Nuala O’Loan dismantles Brandon Lewis’ statement on Pat Finucane Affair

Nuala O’Loan in the House of Lords dismantled the British Secretary of State’s assertion that there would be am investigation in the Police Ombudsman’s office which could address the extensive and grave human rights breaches in relation to the state killing of Pat Finucane. They are worth reading in full:

Lords, there can be no doubt that grounds exist for establishing a public inquiry into the murder of Patrick Finucane. An inquiry should be established because the matter is related to state collusion, leading to the murder, and there are major unanswered questions. As noble Lords know, both the PSNI and the Police Ombudsman for Northern Ireland have said they have no ongoing work in relation to the murder. The work of the police ombudsman, which was referred as a consequence of de Silva, relates to other terrorist murders carried out in Northern Ireland. When I was police ombudsman, I knew that I could not investigate matters surrounding the murder of Patrick Finucane because I did not have the powers. That continues for the current police ombudsman. She can only investigate the activities of police officers. She has no remit to investigate, with a view to prosecution, loyalist paramilitaries, the staff of the Ministry of Defence or the Security Service—that is what is required in this case. Moreover, the police ombudsman does not have the resources to do the work she should be doing; she is grossly underresourced. Yet, as I found when I carried out my investigations, while the crime in question may have occurred decades ago, what emerges from the investigation may have implications for policing today. Do the Government have plans to provide further funding to the police ombudsman to allow her to discharge her statutory duties? It is not a matter of double standards, an inquiry for one and not for the other. It is a matter of learning from the wrongdoing of the past to enable the anti-terrorism work of today.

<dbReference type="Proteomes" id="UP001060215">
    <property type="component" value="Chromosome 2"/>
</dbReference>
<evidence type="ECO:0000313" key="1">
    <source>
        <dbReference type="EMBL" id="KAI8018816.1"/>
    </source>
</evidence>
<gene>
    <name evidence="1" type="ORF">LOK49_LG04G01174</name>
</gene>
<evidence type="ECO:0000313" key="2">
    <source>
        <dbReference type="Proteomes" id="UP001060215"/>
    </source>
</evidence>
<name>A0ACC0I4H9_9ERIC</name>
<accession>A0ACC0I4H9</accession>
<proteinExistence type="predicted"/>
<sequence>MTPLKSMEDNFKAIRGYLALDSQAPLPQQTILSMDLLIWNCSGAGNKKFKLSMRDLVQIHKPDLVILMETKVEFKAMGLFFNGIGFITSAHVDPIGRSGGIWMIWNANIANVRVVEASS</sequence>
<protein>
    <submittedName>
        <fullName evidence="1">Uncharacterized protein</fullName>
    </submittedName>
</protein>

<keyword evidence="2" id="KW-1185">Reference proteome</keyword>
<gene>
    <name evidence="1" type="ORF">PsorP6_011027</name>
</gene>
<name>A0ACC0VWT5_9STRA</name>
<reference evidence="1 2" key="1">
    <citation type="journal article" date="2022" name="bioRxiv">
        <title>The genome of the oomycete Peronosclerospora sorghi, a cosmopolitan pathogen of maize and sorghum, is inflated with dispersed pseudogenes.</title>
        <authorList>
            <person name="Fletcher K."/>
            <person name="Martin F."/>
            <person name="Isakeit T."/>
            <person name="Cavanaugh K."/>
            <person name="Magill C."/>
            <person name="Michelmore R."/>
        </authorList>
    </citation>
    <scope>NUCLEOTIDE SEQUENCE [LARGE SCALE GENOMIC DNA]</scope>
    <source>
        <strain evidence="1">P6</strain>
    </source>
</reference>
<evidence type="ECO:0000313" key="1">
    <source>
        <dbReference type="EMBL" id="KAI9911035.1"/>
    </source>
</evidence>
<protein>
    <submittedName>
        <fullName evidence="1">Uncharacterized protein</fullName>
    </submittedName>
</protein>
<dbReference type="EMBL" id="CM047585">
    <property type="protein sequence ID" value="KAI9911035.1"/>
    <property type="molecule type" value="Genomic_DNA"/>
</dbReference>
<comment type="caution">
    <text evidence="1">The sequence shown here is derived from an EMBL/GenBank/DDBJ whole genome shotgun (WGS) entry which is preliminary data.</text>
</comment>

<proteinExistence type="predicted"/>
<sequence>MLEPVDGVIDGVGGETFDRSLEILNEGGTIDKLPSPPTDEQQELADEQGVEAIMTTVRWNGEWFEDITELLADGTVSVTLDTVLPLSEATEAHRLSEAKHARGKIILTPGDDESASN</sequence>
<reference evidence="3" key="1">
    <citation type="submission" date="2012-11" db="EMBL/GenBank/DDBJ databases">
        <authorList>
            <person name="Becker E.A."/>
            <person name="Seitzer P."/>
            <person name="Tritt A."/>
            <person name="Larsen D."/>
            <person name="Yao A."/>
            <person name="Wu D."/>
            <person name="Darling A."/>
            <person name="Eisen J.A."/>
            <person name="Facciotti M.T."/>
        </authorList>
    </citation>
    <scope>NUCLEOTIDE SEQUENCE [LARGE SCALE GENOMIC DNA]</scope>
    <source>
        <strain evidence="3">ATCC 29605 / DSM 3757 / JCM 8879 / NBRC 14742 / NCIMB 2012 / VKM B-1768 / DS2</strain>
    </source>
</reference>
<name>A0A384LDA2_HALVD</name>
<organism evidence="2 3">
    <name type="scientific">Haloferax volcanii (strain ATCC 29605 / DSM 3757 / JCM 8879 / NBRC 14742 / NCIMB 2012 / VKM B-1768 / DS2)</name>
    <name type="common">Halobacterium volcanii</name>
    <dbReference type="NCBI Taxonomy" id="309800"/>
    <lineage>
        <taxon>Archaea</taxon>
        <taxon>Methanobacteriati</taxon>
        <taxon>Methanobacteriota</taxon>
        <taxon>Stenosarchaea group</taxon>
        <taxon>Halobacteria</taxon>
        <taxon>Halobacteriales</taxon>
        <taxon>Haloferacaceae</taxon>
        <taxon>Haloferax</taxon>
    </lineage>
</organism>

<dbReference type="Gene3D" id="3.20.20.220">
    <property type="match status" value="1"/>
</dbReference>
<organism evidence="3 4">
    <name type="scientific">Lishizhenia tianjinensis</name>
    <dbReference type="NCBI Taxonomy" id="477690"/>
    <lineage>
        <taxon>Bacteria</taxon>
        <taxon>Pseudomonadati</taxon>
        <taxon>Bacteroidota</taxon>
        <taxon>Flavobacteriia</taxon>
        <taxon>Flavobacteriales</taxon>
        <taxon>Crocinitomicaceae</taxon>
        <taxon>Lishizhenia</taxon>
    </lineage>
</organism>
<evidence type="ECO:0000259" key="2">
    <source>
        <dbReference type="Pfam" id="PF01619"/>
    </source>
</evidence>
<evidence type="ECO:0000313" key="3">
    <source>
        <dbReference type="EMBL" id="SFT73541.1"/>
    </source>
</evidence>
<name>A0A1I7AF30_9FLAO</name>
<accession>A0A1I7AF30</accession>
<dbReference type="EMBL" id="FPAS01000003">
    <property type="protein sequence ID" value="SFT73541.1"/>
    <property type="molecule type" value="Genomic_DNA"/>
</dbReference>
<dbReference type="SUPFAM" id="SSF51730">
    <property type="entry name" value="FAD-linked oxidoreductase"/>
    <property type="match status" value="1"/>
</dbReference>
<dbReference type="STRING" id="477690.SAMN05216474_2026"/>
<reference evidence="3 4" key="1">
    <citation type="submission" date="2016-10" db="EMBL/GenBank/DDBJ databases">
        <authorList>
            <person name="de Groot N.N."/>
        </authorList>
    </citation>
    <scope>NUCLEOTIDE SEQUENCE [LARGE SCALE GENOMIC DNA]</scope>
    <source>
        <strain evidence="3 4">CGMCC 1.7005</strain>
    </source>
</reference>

There are hundreds of unsolved murders, as noble Lords have said. The current system is not working. We urgently need the independent historical investigations unit, which has been promised. It must be properly resourced and needs to do the type of investigation carried out by Chief Constable Boutcher in Operation Kenova. This is not a matter on which the Government can delay; it is urgent. Can the Minister tell us when a new, independent, properly resourced, historical investigations unit will be established?